• At the beginning of the month, I held you up in front of a mirror and you saw me. You kicked your legs and smiled at me through the mirror. I even saw some gaze shifting as you were looking between me and my image in the mirror. You looked at yourself and didn’t know what you were looking at, so you quickly shifted your gaze back to me. Just a few weeks later I did the same thing, and you looked at me first; but when you caught yourself in the mirror you were quite impressed by the handsome little thing you were looking at, which was evident in your kicks and squeals.
  • This was a big month for strengthening motor skills. Your sense of balance and ability to hold yourself up is getting much better. You can sit with much less assistance now, but not independently. You fold in half once your start to reach for something, and get stuck in that position. I find it quite hysterical, but you aren’t so fond of it. You also rolled over from your stomach to your back for the first time. When it first happened you had a look of shock on your face, as you had no idea what just happened to you. You settled down quickly, though, as you saw the toys that were once behind you were now right above you. The next time you rolled over, there were no toys to stare at; so you cried until your oldest sister was in your face, and you realized you were fine. Then the scream returned.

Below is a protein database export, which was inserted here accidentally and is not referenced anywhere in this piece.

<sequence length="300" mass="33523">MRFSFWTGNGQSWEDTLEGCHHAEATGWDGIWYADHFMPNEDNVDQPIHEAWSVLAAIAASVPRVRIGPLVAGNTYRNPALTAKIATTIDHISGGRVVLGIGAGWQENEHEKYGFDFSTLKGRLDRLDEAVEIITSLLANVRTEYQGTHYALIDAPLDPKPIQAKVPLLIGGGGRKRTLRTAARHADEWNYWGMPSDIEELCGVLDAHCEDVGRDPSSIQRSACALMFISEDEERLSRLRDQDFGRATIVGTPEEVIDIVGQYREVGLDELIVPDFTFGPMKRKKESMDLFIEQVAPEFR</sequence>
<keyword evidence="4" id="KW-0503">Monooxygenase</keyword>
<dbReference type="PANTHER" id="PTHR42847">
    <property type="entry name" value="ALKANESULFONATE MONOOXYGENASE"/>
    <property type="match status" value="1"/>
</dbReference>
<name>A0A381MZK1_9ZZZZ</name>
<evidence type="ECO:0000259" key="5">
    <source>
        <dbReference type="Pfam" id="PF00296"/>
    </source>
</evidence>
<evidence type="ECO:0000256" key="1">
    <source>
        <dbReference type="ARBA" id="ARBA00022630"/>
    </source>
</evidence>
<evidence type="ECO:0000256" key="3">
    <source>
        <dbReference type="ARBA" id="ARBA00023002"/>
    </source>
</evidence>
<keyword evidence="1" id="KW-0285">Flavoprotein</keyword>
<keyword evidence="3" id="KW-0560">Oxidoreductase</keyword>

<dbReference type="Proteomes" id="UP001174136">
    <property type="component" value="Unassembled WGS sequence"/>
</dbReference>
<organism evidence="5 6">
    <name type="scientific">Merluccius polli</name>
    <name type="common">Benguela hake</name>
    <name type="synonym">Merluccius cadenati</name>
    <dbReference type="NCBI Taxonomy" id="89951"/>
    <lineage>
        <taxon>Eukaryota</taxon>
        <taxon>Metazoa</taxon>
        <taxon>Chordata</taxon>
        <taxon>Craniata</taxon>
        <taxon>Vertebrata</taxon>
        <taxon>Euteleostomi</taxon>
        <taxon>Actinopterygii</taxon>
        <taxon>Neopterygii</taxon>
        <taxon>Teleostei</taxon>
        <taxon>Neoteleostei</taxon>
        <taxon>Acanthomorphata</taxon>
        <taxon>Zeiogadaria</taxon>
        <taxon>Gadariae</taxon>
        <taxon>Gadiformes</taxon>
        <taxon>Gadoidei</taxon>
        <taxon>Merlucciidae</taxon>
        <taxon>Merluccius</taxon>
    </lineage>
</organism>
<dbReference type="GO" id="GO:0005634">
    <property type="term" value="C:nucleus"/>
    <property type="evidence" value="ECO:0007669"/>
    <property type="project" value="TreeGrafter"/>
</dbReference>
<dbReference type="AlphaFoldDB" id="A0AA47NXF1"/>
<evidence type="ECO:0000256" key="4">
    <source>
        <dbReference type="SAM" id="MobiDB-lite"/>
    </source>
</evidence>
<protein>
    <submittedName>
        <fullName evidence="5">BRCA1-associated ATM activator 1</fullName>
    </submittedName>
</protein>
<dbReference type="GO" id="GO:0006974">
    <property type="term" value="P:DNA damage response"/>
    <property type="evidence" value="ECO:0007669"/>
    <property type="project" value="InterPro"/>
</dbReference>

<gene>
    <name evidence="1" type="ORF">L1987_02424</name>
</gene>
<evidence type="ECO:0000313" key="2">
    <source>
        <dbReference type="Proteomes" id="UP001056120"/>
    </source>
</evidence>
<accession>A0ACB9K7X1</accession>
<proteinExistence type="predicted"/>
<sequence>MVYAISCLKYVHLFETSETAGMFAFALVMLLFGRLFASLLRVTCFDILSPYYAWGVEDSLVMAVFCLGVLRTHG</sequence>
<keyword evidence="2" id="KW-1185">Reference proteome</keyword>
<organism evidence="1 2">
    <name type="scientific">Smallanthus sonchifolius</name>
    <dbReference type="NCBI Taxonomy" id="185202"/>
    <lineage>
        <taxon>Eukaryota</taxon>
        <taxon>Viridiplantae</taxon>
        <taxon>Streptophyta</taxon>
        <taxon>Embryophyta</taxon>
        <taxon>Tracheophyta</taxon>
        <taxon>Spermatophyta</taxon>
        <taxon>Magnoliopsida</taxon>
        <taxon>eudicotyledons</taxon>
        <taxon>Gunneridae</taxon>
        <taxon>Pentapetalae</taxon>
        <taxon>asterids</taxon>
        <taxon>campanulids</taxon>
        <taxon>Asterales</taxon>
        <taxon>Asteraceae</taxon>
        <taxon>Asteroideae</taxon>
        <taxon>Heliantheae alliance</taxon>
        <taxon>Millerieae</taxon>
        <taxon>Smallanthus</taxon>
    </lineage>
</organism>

• Your reach is getting much better. You are so cute when you are focused on trying to grab something. Your lips round out and your eyes get all buggy. You are concentrating so hard on being able to reach and open those precious little fingers. When you grab on, the look on your face is priceless. You are so proud of yourself! Just achieving this goal is a reward in itself!